Grbavica: The Land of My Dreams

In post war Sarajevo, single mother Esma (Mirjana Karanovic, "Underground") struggles to support herself and the teenage daughter, Sara (Luna Mijovic), she dotes on. An upcoming school trip has Esma worrying overtime about finding money, so she takes a night job at a nightclub, returning home exhausted to "Grbavica: The Land of My Dreams."

Laura's Review: B+

This intimate female-centric drama from feature debut writer/director Jasmila Zbanic scored big at the 2006 Berlin Film Festival, capturing both the Golden Bear for best picture and the best actress prize and kudos to 2006's jury for choosing this little gem (interestingly enough, in 2006 both Cannes and Berlin honored films about the effect of civil war on a family, although the Cannes winner, "The Wind That Shook the Barley" about the birth of the IRA is bigger in scope). Mirjana Karanovic ("When Father Was Away on Business," "Underground") gives a performance of quiet exhaustion and desperation yet creates a character full of kindness and guarded hope, the latter a state she elicits in the audience for Esma. It is sometimes difficult to understand why Esma is so devoted to Sara, a girl clearly dealing with aggression issues who can be difficult to love. As Esma struggles to come up with the cash for Sara's trip, both women embark, unbeknownst to the other, on tentative relationships with men, but it is the man who is missing from their lives, the husband and father killed in the war, who stands between them, always. Sara's small rejections of her mother's sacrifices culminate in her shaving her head after hearing she has her father's eyes, but her mother's hair. After fighting a male schoolmate in the schoolyard, Sara finds herself drawn to him as the fellow child of a 'Shaheed,' a Bosnian soldier killed during the war, but despite Esma's lack of money, she does not take advantage of the school trip discount offered to children of these men as her husband's body was never identified. Esma is one of many Bosnians who spent years after the war identifying the dead. It is after she reluctantly accepts a ride home from the club that she meets Pelda (Leon Lucev) who recognizes her from these searches and their relationship illustrates the fractured identities left in the war's wake. Zbanic's script, which uses a women's therapy group to begin and end Esma's arc, explores the many scars left by the Yugoslavian war through the every day experiences of her characters and her working of a high school trip into a cathartic climax after its innocuous introduction is quite ingenious. "Grbavica: The Land of My Dreams" is a little powerhouse of a movie whose slow gentle build reaches quite a stunning conclusion.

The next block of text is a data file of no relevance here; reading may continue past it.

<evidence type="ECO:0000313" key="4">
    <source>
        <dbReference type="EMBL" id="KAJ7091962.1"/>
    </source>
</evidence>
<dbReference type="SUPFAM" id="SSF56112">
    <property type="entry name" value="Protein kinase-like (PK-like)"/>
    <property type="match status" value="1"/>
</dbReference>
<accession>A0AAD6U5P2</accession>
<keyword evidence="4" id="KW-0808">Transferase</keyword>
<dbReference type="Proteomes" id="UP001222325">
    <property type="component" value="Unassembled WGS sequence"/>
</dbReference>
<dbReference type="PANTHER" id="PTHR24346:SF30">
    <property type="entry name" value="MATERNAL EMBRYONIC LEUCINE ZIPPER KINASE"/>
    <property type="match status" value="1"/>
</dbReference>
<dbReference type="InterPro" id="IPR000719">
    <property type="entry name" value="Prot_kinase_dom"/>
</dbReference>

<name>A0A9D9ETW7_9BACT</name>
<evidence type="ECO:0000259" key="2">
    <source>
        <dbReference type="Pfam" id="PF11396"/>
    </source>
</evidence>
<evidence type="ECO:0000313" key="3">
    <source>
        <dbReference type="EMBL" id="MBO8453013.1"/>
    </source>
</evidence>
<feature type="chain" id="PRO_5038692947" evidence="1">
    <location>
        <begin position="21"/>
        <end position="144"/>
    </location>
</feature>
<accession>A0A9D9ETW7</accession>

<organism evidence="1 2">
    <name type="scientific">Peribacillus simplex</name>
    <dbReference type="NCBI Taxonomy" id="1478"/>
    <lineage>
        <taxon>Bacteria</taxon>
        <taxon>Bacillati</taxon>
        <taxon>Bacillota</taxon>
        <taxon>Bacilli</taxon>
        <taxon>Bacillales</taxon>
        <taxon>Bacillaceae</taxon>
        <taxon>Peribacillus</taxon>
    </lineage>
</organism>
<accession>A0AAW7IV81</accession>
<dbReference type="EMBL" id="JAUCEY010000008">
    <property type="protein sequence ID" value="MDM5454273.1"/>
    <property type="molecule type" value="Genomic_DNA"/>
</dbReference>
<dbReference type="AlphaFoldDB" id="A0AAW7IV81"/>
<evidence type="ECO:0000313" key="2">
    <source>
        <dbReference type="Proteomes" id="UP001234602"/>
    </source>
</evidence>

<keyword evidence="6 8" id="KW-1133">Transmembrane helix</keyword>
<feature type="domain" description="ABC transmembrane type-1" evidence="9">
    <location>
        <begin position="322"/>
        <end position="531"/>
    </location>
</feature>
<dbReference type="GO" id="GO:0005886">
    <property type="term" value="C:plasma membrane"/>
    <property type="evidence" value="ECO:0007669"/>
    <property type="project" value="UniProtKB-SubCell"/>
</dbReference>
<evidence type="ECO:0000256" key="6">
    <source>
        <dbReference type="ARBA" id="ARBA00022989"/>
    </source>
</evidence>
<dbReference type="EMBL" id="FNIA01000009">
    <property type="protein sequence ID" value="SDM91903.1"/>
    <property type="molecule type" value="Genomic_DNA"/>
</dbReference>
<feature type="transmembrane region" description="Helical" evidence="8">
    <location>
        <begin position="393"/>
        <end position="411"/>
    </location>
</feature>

Robin's Review: B

Esma (Mirjana Karanovic) is a hard working but underemployed single mom obsessed with coming up with the 200 Euros needed to send her teenage daughter Sara (Luna Mijovic) on a school field trip. Coming up with the money is no mean feat, but even more daunting is the secret Esma hides from Sara about her father in Grbavica.” Debut Bosnian filmmaker Jasmila Zbanic creates a moving character study of a woman trying to make a life in a country recently torn apart by civil war. Esma is desperate for a job and takes one as a cocktail waitress at a local night club, lying to hide the fact that she has a child. But, as the day of the field trip closes in, it seems unlikely that Esma can come up with the dough. This dilemma forces her to tell Sara the truth about her life. This is a finely crafted, well acted (from top to bottom) story that immerses the viewer into Esma’s life as a “war widow” in Sarajevo. Mirjana Karanovic steeps herself in the roll of the harried mother and realizes a real, 3D character whose dark secret is only outweighed by her love for Sara. Sara, on the other hand, is petulant and stubborn as teenagers can be and her budding sexuality is a cause for Esma’s concern. Their relationship is believable, making this a good mother/daughter yarn. The aftermath of the Bosnian civil war is a rich vein of storytelling material and newcomer writer/director Zbanic mines it well. Here’s hoping we see him making more movies about a world little seen in the west.